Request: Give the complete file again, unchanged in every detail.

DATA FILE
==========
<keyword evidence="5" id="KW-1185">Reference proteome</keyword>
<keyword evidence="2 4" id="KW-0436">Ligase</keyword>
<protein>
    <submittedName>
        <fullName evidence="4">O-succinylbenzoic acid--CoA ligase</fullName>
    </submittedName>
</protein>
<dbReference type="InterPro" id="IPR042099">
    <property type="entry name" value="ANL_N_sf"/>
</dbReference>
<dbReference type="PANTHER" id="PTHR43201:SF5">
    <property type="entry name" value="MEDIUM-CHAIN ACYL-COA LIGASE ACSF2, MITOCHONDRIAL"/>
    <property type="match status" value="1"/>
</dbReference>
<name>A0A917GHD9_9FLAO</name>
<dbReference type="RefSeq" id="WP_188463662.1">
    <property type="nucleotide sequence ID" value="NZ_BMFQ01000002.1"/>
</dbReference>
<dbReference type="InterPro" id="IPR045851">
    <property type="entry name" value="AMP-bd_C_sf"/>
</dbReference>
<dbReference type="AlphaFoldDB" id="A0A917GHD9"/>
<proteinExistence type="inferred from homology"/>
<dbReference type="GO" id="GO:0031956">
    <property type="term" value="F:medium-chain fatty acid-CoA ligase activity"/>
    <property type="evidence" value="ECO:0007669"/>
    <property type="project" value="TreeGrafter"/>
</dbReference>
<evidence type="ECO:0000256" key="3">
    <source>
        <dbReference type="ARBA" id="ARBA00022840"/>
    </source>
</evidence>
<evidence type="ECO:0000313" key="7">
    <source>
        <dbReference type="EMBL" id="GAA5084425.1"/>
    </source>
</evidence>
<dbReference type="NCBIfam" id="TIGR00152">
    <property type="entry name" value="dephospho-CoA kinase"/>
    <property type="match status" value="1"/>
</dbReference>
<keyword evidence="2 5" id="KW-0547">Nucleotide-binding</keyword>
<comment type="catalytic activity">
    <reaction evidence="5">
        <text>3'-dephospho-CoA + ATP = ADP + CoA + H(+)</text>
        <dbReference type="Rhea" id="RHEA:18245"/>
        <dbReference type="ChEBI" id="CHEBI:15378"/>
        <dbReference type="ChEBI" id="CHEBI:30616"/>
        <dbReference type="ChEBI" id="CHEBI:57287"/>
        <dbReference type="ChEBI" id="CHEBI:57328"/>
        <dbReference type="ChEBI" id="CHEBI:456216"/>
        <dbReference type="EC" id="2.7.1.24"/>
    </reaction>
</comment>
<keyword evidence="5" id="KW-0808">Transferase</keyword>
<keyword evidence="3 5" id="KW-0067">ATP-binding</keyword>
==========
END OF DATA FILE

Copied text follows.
<keyword evidence="5" id="KW-1185">Reference proteome</keyword>
<keyword evidence="2 4" id="KW-0436">Ligase</keyword>
<protein>
    <submittedName>
        <fullName evidence="4">O-succinylbenzoic acid--CoA ligase</fullName>
    </submittedName>
</protein>
<dbReference type="InterPro" id="IPR042099">
    <property type="entry name" value="ANL_N_sf"/>
</dbReference>
<dbReference type="PANTHER" id="PTHR43201:SF5">
    <property type="entry name" value="MEDIUM-CHAIN ACYL-COA LIGASE ACSF2, MITOCHONDRIAL"/>
    <property type="match status" value="1"/>
</dbReference>
<name>A0A917GHD9_9FLAO</name>
<dbReference type="RefSeq" id="WP_188463662.1">
    <property type="nucleotide sequence ID" value="NZ_BMFQ01000002.1"/>
</dbReference>
<dbReference type="InterPro" id="IPR045851">
    <property type="entry name" value="AMP-bd_C_sf"/>
</dbReference>
<dbReference type="AlphaFoldDB" id="A0A917GHD9"/>
<proteinExistence type="inferred from homology"/>
<dbReference type="GO" id="GO:0031956">
    <property type="term" value="F:medium-chain fatty acid-CoA ligase activity"/>
    <property type="evidence" value="ECO:0007669"/>
    <property type="project" value="TreeGrafter"/>
</dbReference>
<evidence type="ECO:0000256" key="3">
    <source>
        <dbReference type="ARBA" id="ARBA00022840"/>
    </source>
</evidence>
<evidence type="ECO:0000313" key="7">
    <source>
        <dbReference type="EMBL" id="GAA5084425.1"/>
    </source>
</evidence>
<dbReference type="NCBIfam" id="TIGR00152">
    <property type="entry name" value="dephospho-CoA kinase"/>
    <property type="match status" value="1"/>
</dbReference>
<keyword evidence="2 5" id="KW-0547">Nucleotide-binding</keyword>
<comment type="catalytic activity">
    <reaction evidence="5">
        <text>3'-dephospho-CoA + ATP = ADP + CoA + H(+)</text>
        <dbReference type="Rhea" id="RHEA:18245"/>
        <dbReference type="ChEBI" id="CHEBI:15378"/>
        <dbReference type="ChEBI" id="CHEBI:30616"/>
        <dbReference type="ChEBI" id="CHEBI:57287"/>
        <dbReference type="ChEBI" id="CHEBI:57328"/>
        <dbReference type="ChEBI" id="CHEBI:456216"/>
        <dbReference type="EC" id="2.7.1.24"/>
    </reaction>
</comment>
<keyword evidence="5" id="KW-0808">Transferase</keyword>
<keyword evidence="3 5" id="KW-0067">ATP-binding</keyword>